Photograph of the Pacific Missile Range Facility in Kauai, Hawaii. Photo Credit: U.S. Air Force 

Story by Stephen Clark from Spaceflight Now

U.S. military authorities have granted approval for liftoff Tuesday of a simplified satellite launcher from Hawaii on a test flight officials say will help drive down the costs of sending small spacecraft into orbit.

Standing 67 feet tall and measuring 5 feet in diameter, the Super Strypi launch vehicle is based on a Cold War-era suborbital sounding rocket design, but with modern propulsion and a purpose-built launch pad at the U.S. Navy’s Pacific Missile Range Facility in Kauai, Hawaii.

The rocket was supposed to blast off Oct. 29, but launch crews encountered issues in pre-flight processing that put the mission on hold. Officials said late Monday the launch is now on track for Tuesday.

The mission’s exact launch window remains secret, but Spaceflight Now will provide live video coverage and updates beginning at 2300 GMT (6 p.m. EST; 1 p.m. Hawaii time) in partnership with the University of Hawaii.

It will take about 13 minutes to deploy the rocket’s 13 payloads into polar orbit.

Hazard notices released to pilots indicate the three-stage rocket will soar south from its launch pad at Kokole Point, a sandy beach on the southwest shore of Kauai.

Three new solid rocket motors developed by Aerojet Rocketdyne will power the rocket into orbit.

A powerful first stage motor, called the LEO-46, will drive the rocket off a more than truss-mounted erector rail system tilted toward the flight’s southerly launch trajectory. Engineers based the rail launcher on an old system used on the Scout rocket program retired in the 1990s, and placed the 100-foot-tall tower at a new concrete pad on Kauai.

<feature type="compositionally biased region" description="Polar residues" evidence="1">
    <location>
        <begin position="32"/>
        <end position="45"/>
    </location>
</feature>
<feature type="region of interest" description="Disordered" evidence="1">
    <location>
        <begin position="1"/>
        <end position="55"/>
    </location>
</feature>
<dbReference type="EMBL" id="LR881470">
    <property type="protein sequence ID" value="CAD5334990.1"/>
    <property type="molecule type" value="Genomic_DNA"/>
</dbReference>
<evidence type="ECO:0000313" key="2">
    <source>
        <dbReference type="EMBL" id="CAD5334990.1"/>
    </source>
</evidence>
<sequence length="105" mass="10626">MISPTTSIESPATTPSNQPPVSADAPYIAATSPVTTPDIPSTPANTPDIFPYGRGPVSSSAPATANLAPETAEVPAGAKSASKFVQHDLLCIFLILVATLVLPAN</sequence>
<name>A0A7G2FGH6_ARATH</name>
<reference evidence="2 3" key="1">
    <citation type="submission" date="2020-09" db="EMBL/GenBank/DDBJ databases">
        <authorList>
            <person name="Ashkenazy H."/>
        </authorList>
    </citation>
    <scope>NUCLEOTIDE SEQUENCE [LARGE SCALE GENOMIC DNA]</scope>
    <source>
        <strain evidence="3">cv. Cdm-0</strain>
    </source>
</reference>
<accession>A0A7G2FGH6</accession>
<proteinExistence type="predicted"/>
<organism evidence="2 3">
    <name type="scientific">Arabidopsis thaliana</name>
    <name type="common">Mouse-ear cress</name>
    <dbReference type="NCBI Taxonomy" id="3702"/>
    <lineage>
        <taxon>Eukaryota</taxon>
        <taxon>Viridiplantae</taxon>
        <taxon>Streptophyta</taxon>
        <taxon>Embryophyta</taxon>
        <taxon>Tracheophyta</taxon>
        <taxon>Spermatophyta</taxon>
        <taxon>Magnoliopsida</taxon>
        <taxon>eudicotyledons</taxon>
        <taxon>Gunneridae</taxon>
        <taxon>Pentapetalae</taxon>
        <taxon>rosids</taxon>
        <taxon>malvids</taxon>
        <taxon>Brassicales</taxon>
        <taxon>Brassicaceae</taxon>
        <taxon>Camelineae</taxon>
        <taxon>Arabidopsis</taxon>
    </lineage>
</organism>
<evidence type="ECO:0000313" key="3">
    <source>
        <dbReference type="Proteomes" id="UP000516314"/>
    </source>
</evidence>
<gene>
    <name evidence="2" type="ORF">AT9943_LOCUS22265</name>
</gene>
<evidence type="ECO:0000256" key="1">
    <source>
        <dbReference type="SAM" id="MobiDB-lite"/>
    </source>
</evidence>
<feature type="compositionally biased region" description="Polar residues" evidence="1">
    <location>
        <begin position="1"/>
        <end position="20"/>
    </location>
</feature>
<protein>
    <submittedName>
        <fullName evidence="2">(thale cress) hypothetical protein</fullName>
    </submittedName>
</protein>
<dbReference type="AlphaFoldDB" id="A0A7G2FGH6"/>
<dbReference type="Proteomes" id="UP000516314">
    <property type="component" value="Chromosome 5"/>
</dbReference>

The Super Strypi’s first stage motor, which Aerojet says generates 284,000 pounds of thrust, will quickly accelerate the 31-ton rocket past the speed of sound.

The Super Strypi has twice the thrust-to-weight ratio of any operational space launcher, and the rocket’s high-powered spin-stabilized first stage motor will push the rocket into the rarefied upper atmosphere in a burn lasting about 76 seconds.

Canted aerodynamic fins at the base of the rocket will maintain its orientation in the first phase of flight. When the Super Strypi’s second and third stage motors take over, a cold gas thruster system will keep the rocket spinning to ensure the rocket stays on course.

Once the two upper stage motors completed their firings, each expected to last less than one minute and separated by short unpowered coasts, the satellites aboard the rocket will eject from their launch adapters.

The target orbit has a top altitude of 304 miles (490 kilometers) and a perigee, or low point, of 257 miles (415 kilometers), with an inclination angle of 94.7 degrees to the equator, according to a website run by the Hawaii Space Flight Laboratory, a University of Hawaii center that built the largest satellite riding on Super Strypi.